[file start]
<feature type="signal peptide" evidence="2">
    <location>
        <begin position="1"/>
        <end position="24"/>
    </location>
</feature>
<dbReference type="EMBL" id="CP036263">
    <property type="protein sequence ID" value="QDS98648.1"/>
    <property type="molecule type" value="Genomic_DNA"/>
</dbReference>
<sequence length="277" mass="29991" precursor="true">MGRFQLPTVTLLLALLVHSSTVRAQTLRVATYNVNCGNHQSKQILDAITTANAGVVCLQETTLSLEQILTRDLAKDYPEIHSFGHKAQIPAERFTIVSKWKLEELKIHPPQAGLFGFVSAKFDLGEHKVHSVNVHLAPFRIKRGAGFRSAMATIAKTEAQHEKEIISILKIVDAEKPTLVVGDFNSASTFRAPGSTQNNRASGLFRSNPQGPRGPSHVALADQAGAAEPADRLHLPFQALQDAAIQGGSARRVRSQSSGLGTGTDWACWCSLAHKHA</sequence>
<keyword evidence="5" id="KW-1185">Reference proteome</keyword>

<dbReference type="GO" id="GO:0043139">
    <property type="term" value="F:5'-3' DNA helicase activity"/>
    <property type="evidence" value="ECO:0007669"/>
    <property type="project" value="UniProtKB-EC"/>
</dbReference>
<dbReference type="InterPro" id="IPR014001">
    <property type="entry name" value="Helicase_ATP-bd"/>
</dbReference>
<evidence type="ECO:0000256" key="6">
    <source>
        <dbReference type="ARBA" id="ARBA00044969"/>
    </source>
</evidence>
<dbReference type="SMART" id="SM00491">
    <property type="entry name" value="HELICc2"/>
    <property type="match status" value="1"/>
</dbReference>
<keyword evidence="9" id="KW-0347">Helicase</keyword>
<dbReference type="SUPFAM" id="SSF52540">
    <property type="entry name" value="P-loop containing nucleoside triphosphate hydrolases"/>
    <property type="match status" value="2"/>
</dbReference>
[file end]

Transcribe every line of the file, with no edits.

<feature type="signal peptide" evidence="2">
    <location>
        <begin position="1"/>
        <end position="24"/>
    </location>
</feature>
<dbReference type="EMBL" id="CP036263">
    <property type="protein sequence ID" value="QDS98648.1"/>
    <property type="molecule type" value="Genomic_DNA"/>
</dbReference>
<sequence length="277" mass="29991" precursor="true">MGRFQLPTVTLLLALLVHSSTVRAQTLRVATYNVNCGNHQSKQILDAITTANAGVVCLQETTLSLEQILTRDLAKDYPEIHSFGHKAQIPAERFTIVSKWKLEELKIHPPQAGLFGFVSAKFDLGEHKVHSVNVHLAPFRIKRGAGFRSAMATIAKTEAQHEKEIISILKIVDAEKPTLVVGDFNSASTFRAPGSTQNNRASGLFRSNPQGPRGPSHVALADQAGAAEPADRLHLPFQALQDAAIQGGSARRVRSQSSGLGTGTDWACWCSLAHKHA</sequence>
<keyword evidence="5" id="KW-1185">Reference proteome</keyword>

<dbReference type="GO" id="GO:0043139">
    <property type="term" value="F:5'-3' DNA helicase activity"/>
    <property type="evidence" value="ECO:0007669"/>
    <property type="project" value="UniProtKB-EC"/>
</dbReference>
<dbReference type="InterPro" id="IPR014001">
    <property type="entry name" value="Helicase_ATP-bd"/>
</dbReference>
<evidence type="ECO:0000256" key="6">
    <source>
        <dbReference type="ARBA" id="ARBA00044969"/>
    </source>
</evidence>
<dbReference type="SMART" id="SM00491">
    <property type="entry name" value="HELICc2"/>
    <property type="match status" value="1"/>
</dbReference>
<keyword evidence="9" id="KW-0347">Helicase</keyword>
<dbReference type="SUPFAM" id="SSF52540">
    <property type="entry name" value="P-loop containing nucleoside triphosphate hydrolases"/>
    <property type="match status" value="2"/>
</dbReference>